Groundwater is important for domestic, industrial, and agricultural uses in Ho Chi Minh City, Vietnam. As the city has developed in a coastal environment, the issue of the fresh water supply must be solved for continuous development. The aim of this study was to quantitatively estimate the risk of groundwater salinization in the Ho Chi Minh area due to saline water intrusion into the main coastal aquifer (the Upper Pliocene aquifer) based on field monitoring data, and to evaluate the sustainability of the city with respect to groundwater resources. From the national monitoring database, water level data were obtained for the last 10 years (2000 to 2009), and a total of 33 hydrogeochemical and isotope data sets were obtained from the aquifer. The sustainability of Ho Chi Minh City with respect to the groundwater supply was quantitatively evaluated at an aquifer scale using groundwater sustainability indicators (GWSIs) suggested by the UNESCO/IAEA/IAH Working Group. The results indicated that groundwater in the southern region, part of the western region, and the area along the Saigon riverside was of poor quality, with very high total dissolved solids (>1,000 mg/L) and high concentrations of Cl and Fe, exceeding the World Health Organization’s drinking water guidelines. The Br:Cl ratios and the δ2H and δ18O values of the samples indicated that the salinization of groundwater resulted mainly from mixing with seawater over a long period. During 2004–2009, the saline boundary moved inland, with the farthest distance reaching ∼3.2 km. The long-term abstraction of groundwater, which has been much greater than its recharge capability, is probably causing the decline in water level (in 39% of the aquifer area), the degradation of groundwater quality (in 62% of the area), and the continuously expanding saline water intrusion (by 7.4% in 5 years). Thus, for the sustainable development of Ho Chi Minh City, in addition to passive measures to regulate over-pumping and pollution controls, active measures should be considered to prevent further seawater intrusion and to increase groundwater recharge through artificial recharge or better management of aquifer recharge (MAR).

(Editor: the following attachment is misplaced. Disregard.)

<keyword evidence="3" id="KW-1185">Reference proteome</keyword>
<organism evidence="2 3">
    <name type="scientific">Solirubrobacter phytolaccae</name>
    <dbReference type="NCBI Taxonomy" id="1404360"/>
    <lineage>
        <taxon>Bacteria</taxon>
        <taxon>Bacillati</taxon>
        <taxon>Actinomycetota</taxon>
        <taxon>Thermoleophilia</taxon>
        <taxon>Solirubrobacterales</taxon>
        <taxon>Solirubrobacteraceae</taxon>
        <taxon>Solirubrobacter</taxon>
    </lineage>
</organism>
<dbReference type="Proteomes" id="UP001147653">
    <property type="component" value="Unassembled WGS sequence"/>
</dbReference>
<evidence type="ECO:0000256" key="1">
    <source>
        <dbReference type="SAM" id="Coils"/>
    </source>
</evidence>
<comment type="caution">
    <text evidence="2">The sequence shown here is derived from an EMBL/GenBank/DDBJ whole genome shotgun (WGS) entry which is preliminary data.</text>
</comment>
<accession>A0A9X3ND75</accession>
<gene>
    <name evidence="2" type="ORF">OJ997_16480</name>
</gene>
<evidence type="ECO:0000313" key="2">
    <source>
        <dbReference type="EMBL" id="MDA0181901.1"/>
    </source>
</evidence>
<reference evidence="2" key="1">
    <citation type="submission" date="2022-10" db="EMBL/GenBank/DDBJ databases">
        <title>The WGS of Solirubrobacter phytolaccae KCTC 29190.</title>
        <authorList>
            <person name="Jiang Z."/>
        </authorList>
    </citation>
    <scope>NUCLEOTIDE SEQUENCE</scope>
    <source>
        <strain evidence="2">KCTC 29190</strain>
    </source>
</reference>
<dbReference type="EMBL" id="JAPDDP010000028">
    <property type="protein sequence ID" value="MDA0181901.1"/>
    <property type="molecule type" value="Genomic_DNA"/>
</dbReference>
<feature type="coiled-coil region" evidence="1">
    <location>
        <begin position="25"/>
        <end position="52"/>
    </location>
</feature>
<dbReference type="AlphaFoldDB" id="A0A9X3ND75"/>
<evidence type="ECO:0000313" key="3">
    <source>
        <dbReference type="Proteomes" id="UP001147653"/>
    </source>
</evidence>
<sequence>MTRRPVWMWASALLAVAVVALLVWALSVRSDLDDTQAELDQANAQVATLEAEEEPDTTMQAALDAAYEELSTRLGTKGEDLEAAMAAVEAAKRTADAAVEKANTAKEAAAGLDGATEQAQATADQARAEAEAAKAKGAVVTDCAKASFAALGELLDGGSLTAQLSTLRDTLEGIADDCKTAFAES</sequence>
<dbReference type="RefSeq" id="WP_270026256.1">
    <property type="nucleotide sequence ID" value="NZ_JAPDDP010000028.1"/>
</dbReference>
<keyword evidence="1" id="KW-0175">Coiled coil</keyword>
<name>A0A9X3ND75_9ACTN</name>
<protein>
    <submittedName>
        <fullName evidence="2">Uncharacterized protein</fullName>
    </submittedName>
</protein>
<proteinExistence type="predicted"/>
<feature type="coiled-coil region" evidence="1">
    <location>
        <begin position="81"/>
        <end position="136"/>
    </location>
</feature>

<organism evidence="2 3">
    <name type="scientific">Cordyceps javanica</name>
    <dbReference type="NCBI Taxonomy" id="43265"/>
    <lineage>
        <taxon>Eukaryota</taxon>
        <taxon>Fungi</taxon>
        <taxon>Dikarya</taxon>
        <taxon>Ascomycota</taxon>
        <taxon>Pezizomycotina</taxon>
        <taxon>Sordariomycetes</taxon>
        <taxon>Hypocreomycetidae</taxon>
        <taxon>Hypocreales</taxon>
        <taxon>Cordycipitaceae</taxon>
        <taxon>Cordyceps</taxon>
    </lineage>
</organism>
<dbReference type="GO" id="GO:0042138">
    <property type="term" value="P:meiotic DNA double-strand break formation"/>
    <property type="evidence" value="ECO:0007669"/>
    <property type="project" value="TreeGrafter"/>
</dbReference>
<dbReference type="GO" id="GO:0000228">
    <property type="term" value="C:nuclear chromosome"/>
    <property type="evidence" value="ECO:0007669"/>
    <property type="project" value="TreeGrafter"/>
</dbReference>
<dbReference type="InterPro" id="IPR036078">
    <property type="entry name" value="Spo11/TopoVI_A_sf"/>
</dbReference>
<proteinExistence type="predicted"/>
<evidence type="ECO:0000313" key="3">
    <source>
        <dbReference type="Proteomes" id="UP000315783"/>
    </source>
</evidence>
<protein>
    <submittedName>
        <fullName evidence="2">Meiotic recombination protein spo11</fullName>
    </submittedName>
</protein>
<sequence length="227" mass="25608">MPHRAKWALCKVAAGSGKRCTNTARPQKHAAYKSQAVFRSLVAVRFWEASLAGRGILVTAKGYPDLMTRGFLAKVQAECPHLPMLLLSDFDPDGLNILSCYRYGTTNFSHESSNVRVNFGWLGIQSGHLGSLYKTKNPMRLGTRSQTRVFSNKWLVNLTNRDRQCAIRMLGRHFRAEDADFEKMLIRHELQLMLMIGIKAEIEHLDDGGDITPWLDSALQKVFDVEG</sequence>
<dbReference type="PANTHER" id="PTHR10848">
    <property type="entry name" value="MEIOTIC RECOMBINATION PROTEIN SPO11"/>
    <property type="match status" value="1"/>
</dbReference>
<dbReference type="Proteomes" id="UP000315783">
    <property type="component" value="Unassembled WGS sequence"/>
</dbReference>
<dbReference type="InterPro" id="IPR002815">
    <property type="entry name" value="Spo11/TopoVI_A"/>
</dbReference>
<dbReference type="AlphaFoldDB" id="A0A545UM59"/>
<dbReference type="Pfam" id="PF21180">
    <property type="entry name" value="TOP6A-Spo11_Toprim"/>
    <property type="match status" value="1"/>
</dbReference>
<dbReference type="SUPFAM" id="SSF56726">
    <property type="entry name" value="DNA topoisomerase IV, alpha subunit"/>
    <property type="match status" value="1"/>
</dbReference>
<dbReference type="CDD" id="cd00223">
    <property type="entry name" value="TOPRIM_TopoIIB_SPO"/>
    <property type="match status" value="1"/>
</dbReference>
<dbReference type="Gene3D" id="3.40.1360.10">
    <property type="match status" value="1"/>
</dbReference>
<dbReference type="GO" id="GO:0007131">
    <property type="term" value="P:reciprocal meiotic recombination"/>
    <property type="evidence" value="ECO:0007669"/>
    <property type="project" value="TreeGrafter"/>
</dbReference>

All Science Journal Classification (ASJC) codes
- Environmental Science(all)
- Earth and Planetary Sciences(all)